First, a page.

Rome, 16 April (AKI) – The deadly H5N1 avian flu virus has been eradicated in almost all the 63 countries it infected at the peak of the world outbreak in 2006, but persists in five countries and poses a continuing threat to global animal and human health.
The United Nations' Food and Agriculture Organisation's chief veterinary officer, Juan Lubroth said despite the considerable success achieved against H5N1 bird flu virus, it remained in Egypt, Indonesia, Bangladesh, Vietnam and China.
“The progressive control of H5N1 in such countries remains an international priority,” Lubroth said.
“Though public attention shifted to the H1N1 influenza pandemic for most of 2009, H5N1 continues to be a serious menace.
He was speaking ahead of an international conference on animal and pandemic influenza to be held in Vietnam on Monday.
“We should not forget that it has killed 292 humans, killed or forced the culling of more than 260 million birds, caused an estimated 20 billion dollars of economic damage across the globe and devastated livelihoods at the family-farm level," he said in a statement.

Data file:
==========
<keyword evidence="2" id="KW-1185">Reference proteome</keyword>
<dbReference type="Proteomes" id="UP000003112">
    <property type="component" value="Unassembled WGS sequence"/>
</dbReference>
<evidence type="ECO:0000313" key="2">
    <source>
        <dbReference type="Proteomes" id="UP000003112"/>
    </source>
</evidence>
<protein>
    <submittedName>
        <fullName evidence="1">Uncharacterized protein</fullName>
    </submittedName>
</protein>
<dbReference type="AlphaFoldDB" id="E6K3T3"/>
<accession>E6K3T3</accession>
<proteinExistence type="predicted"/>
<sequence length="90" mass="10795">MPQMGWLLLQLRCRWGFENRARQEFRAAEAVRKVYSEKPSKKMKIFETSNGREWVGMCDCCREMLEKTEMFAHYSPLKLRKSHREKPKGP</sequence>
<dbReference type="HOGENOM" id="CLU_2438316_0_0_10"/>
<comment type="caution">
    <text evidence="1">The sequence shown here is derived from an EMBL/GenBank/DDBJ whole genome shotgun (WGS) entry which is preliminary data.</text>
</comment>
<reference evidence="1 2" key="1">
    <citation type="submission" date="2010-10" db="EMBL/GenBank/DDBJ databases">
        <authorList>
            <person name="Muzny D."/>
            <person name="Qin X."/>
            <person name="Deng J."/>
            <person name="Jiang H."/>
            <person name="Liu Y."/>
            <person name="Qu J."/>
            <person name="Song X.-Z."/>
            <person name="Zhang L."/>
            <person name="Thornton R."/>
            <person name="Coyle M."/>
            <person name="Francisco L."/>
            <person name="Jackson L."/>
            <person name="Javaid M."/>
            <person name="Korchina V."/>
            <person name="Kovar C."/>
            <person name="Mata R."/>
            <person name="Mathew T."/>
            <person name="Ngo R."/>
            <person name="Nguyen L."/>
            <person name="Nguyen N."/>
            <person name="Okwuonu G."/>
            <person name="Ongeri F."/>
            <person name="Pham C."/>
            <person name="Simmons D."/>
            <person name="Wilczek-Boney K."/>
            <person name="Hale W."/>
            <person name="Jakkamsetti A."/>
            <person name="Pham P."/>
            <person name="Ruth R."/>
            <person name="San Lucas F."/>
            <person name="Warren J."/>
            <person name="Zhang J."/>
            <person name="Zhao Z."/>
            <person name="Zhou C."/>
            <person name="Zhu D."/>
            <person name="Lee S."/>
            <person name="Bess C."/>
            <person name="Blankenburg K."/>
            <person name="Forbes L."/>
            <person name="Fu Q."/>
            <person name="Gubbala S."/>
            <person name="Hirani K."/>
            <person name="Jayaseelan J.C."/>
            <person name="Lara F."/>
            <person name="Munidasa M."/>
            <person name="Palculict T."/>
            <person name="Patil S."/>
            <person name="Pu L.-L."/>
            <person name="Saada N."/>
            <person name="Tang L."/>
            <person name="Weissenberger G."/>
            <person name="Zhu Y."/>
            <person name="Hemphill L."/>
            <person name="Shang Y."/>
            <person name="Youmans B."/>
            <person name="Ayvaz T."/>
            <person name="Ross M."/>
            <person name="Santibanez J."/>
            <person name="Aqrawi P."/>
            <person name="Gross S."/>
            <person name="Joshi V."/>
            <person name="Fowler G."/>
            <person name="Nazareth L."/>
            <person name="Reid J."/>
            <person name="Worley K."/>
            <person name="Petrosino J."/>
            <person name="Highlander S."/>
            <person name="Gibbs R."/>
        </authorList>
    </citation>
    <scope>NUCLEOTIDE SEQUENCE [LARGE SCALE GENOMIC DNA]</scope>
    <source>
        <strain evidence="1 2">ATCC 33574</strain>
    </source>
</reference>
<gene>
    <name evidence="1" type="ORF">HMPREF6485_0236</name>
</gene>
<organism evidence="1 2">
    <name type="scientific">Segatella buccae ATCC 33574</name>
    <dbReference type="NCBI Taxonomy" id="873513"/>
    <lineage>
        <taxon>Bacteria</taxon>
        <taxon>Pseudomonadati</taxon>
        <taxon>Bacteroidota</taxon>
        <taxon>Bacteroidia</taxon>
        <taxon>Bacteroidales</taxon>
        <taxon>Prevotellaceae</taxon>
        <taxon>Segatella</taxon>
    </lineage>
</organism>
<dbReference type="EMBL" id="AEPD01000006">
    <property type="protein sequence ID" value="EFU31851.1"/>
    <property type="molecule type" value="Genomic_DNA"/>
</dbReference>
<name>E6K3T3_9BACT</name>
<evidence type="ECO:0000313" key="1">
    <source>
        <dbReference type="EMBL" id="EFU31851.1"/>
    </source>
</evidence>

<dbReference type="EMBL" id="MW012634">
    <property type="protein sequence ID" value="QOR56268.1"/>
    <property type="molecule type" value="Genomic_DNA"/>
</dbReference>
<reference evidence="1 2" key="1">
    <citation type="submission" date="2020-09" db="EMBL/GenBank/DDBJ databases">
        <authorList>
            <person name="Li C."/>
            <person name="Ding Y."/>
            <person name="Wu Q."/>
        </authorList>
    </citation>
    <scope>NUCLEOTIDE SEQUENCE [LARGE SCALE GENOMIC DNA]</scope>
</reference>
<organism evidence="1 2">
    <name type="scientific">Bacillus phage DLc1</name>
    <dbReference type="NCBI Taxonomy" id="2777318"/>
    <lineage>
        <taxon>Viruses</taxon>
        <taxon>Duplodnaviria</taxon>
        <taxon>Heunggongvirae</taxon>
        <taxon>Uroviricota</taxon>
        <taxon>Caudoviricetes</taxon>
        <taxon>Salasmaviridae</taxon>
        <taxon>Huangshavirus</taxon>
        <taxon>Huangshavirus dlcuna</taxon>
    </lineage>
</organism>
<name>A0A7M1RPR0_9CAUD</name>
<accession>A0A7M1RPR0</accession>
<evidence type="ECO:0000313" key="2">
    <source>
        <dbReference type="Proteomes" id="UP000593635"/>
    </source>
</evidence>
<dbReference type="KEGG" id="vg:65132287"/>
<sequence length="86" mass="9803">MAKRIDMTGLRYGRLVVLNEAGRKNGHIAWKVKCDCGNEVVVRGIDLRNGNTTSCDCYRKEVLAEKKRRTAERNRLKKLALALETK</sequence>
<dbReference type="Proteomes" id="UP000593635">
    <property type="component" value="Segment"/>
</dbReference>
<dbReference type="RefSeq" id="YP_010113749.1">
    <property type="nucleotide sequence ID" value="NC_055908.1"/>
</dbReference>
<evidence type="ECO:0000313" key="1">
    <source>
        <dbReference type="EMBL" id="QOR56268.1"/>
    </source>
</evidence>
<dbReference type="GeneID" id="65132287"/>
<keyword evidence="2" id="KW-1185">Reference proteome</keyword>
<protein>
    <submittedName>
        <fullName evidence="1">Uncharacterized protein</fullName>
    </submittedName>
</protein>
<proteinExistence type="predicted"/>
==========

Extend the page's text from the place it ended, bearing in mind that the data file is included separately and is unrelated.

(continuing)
"As long as it is present in even one country, there is still a public health risk to be taken seriously.”
The H5N1 strain of avian influenza remains established in places where tens of millions of domestic ducks are found and there is significant industrial broiler production.
The H5N1 virus was first shown to have passed from birds to humans in 1997, during an outbreak of avian influenza among poultry in Hong Kong.
More than 90 per cent of birds who get H5N1 die, and mortality among humans is also high.